Still you provide no alternative solution. Not one single critic of the Rotenberg Center that I have read has supplied a viable alternative solution to the use of the 2 second skin shock aversive therapy used at the JREC.

The parents who have gone public with their names to support the JREC have testified of the need for the JREC aversive program. Can it be improved? Probably. Can it be replaced with something better? Please provide the better alternative ... if you can.

The parents of the children at the JREC don't have the luxury of debating what this mild aversive does to our collective humanity. They are protecting their children from grievous self injury.

Anonymous said...

Not all proplems with care and treatment of Autism will have solutions during our lifetime.

It is wrong to throw away $225,000 per student year at an institution that dehumanizes both us and our children and cannot show after 30+ years (JRC and BRI) that it provides a better anticipated outcome than other treatments.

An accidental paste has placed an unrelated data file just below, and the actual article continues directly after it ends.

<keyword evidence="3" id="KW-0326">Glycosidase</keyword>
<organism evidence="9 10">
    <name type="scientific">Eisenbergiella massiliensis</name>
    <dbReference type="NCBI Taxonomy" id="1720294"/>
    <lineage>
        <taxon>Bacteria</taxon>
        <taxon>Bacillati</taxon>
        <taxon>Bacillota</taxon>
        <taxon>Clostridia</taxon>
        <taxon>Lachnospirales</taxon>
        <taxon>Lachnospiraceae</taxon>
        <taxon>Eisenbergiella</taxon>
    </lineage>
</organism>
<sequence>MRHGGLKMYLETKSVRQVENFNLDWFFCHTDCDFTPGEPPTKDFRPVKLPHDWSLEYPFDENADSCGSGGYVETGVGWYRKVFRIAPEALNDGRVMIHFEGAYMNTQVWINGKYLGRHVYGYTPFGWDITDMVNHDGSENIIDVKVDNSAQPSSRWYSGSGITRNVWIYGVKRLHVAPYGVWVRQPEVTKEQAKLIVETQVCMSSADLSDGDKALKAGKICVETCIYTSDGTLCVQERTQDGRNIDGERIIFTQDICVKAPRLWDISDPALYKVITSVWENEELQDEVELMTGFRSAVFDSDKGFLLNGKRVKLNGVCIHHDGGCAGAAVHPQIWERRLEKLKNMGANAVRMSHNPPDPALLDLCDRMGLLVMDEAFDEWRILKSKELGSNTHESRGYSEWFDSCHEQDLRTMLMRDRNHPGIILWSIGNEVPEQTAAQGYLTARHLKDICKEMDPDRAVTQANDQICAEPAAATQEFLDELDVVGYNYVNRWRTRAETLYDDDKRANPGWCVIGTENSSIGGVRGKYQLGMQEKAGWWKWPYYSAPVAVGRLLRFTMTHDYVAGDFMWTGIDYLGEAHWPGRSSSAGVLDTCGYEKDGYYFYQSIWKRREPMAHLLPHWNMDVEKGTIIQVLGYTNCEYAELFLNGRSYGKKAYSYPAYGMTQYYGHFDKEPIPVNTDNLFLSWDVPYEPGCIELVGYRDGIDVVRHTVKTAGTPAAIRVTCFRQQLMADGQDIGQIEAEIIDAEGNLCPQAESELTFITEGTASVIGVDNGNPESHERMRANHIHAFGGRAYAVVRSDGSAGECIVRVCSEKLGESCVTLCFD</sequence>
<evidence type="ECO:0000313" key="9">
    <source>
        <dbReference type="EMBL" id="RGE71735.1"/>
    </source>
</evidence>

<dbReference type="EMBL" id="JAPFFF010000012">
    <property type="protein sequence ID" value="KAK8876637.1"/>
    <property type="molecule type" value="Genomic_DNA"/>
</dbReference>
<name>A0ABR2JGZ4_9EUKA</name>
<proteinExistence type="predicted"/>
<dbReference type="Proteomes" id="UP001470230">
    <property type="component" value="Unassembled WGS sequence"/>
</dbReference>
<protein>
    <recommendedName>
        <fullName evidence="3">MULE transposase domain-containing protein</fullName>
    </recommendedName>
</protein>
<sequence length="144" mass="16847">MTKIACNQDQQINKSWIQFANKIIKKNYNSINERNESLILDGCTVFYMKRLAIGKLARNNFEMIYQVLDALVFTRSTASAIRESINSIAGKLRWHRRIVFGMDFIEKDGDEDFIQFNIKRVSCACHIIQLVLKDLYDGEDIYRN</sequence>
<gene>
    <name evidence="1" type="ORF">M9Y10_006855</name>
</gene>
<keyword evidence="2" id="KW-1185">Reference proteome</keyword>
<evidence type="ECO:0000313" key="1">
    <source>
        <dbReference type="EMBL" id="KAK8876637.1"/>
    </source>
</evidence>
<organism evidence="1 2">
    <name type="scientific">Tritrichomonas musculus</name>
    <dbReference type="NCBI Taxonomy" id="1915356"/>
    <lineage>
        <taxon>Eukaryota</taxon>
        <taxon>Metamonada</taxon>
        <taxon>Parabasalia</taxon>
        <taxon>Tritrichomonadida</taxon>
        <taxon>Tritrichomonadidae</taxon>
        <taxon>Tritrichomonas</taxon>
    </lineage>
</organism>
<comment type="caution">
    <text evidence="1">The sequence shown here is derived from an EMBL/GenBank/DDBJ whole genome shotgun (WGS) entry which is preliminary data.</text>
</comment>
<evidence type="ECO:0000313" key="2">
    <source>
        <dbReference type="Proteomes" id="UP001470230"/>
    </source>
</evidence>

Our autistic children are a gift. Their pain is our pain. Their joy is our joy. Unless their condition teaches us to understand our own humanity, it is all for naught.

Unknown said...

Dr Israel

The link you provided does not appear to work.

KateGladstone said...

To Dr. Israel:

The material at http://www.judgerc.org/responsetoblogs.pdf leaves several questions unanswered.

/1/ Why does material written by staff of the Judge Rotenberg Center always refer to the shocks as "skin shock?" Do you do this to differentiate the shocks from shocks delivered to some other part of the body? (After all, where else could one person shock another person: on the hair? On the fingernails?)